The first year we homeschooled I used the School of Tomorrow (Living Heritage Academy) curriculum for both kids. My son had to take an assessment test to see what level he was at. Then if there were any gaps in learning, he did those books before starting with the actual grade level work. All of my daughter's credits from public school were transferred over and they told me what subjects she needed to take in order to graduate from their school. It was more of a correspondence course than a homeschool. She continued with that curriculum the next year too.
We decided to go with a few other types of curriculum for my son the next year. He used Alpha Omega for Math, Science and History/Geography. He used Learning Language Arts Through Literature (LLATL) and Wordsmith Apprentice for Language Arts. I think the Alpha Omega is a little more advanced than the S.O.T. curriculum was, as he seemed to be struggling a little with it. Unlike the first year when he was able to do the work on his own, the second year I had to help him a lot more. He had a hard time with his reading (something I blame on his public school experience) so we had to work more on that. We worked more with a phonics workbook to help him with his reading. He did really well in Math and Science and liked to do a lot of hands on activities.
My daughter graduated in May 2002. She had a graduation ceremony through one of the homeschool associations we belonged to. We invited all of our family and friends to it, and weren't limited to the number of people we could invite (unlike the public schools). The seniors picked out their colors, Bible Verse, theme and all the other stuff that is usually already decided for them at a public school. She got to keep her cap and gown along with her tassel. The seniors each decorated a table with memories of their school years, kind of a biography table. The seniors (and parents) picked out and ordered graduation announcements and they had their senior class pictures taken. She was really excited about her senior year and didn't miss the "action" that went on at the public school. The graduation ceremony was just wonderful. The parents gave a "90 second" speech about their graduate then presented them with their diploma. We had a great MC and guest speaker. A video presentation was given during the ceremony with pictures of all the graduates including family photos of them growing up. There were also videos of the senior activities that they participated in. After experiencing that kind of graduation ceremony and remembering how impersonal mine was, I much prefer the homeschool graduation.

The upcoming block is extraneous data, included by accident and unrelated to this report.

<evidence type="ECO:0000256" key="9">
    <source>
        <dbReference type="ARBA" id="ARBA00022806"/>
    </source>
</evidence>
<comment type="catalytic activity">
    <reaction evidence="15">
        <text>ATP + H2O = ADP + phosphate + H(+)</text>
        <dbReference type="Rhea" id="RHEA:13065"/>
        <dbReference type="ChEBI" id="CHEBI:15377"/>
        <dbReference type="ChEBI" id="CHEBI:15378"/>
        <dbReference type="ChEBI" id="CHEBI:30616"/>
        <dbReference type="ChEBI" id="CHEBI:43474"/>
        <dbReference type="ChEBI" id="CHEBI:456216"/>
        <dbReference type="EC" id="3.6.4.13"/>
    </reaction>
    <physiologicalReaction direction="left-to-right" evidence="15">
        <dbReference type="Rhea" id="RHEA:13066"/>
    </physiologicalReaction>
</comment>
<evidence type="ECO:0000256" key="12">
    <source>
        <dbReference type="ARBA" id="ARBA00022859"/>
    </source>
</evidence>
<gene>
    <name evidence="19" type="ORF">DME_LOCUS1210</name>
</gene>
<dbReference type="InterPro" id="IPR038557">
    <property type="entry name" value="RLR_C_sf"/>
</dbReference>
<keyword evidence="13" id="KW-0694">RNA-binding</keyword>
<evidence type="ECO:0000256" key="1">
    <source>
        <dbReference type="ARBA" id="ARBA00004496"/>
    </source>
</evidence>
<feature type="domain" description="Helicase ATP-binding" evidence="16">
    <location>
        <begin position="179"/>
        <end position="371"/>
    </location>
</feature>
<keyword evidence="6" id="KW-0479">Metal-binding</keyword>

I see the progress my son makes every day and am amazed at how much he is learning even when he doesn't do book work. He enjoys watching some of the educational shows on TV, and is quite computer literate (he's even making his own web page!). Of course he would rather be playing video games or watching his favorite shows on TV but he is very responsible and is always willing to help out (despite what the public school teachers say, I think that is a very good quality!). He really likes the informality of homeschooling, which allows him to take the time to really understand a subject, but he does like his work to be structured. He likes having a schedule of what he is to do for that day and when it is due. If I didn't do that, nothing would get done, but we are flexible so the due date can be adjusted. He has stated that he never wants to go back to public school and I'm very happy. If he ever decides that he wants to go back, then I will explain to him the pros and cons and as a family we will make the decision that is best for him. But I fully expect to homeschool him all the way through graduation.
Well enough of that. Now you know more than you probably wanted to know about how I got started with homeschooling my kids. I have tried to categorize these links according to what area they relate to. Some of these links fit into more than one category so I only put it into the one I felt it was best suited for. I have tried to give a description of the site as best as I could. Of course as I come across other sites in my search, I will put them here. Please let me know if there is a broken link or if you come across a site that you think I might want to put here by going to my guestbook on my main page and posting it there. There are so many sites out there and they change every day.